New Protocol Inverts the Evolution of a Qubit

Technique could one day lead to more accurate quantum computers

Researchers at the Institute for Quantum Optics and Quantum Information (IQOQI) in Vienna have developed a universal mechanism to invert the evolution of a qubit in an uncontrolled setting. This protocol is based on a previous technique published by the same group in 2020, but the latest version is thought to increase accuracy to a “high probability” or success.

"Our newly developed protocol inverts the unitary evolution of a qubit," David Trillo, one of the researchers who carried out the study together with Benjamin Dive and Miguel Navascués, told "A qubit (or quantum bit) is a two-level quantum system that serves as the quantum equivalent of bits used in quantum computers. Any quantum system has some natural evolution in time that needs to be controlled or at least accounted for when designing physical processes around them (e.g., when building a quantum computer). Our protocol takes a qubit and outputs the same system, but in the state that it would be in if it had evolved backwards in time."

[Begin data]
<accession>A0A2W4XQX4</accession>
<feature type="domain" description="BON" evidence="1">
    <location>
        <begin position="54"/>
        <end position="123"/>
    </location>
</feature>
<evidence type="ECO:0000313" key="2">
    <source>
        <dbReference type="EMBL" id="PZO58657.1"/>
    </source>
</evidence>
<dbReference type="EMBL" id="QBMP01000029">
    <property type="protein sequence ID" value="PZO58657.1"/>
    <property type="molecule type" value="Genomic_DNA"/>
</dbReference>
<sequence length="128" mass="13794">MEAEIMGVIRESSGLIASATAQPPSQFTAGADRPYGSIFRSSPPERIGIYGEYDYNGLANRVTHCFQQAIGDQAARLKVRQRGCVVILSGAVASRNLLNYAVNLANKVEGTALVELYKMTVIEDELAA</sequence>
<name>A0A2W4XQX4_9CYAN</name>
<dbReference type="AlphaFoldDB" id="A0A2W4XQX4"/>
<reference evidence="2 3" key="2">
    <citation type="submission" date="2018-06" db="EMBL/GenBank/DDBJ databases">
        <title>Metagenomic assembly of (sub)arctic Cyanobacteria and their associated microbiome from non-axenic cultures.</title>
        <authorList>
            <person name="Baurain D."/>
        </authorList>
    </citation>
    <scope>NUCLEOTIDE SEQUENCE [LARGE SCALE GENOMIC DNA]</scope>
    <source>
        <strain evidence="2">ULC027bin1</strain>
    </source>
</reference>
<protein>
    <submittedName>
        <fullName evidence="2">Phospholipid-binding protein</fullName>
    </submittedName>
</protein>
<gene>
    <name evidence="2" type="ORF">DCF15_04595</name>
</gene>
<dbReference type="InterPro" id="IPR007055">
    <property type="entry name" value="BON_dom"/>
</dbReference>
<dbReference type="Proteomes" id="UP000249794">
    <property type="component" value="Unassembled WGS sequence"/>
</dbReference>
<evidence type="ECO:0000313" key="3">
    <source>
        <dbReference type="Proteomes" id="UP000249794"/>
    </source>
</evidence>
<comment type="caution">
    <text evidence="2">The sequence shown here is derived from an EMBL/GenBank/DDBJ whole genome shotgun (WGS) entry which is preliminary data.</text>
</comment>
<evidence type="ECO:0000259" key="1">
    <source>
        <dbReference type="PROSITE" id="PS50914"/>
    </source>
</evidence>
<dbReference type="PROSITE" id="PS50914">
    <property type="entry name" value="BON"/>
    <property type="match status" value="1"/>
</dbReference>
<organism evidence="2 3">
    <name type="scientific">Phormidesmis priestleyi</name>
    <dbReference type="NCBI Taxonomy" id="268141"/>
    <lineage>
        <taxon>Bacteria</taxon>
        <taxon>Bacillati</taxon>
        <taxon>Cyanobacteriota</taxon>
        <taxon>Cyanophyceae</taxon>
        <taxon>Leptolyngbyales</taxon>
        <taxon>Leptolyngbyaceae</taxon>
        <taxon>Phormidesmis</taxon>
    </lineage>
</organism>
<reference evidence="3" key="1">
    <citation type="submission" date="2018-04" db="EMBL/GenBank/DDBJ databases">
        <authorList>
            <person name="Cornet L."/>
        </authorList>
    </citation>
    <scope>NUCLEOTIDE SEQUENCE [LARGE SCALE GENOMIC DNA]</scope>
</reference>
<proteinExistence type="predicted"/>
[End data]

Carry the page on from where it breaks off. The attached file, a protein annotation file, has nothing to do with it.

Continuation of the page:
According to the article at, other protocols exist for rewinding a qubit exist for controlled settings, but the new universal protocol developed at IQOQI can work in an uncontrolled setting and with a high probability of success.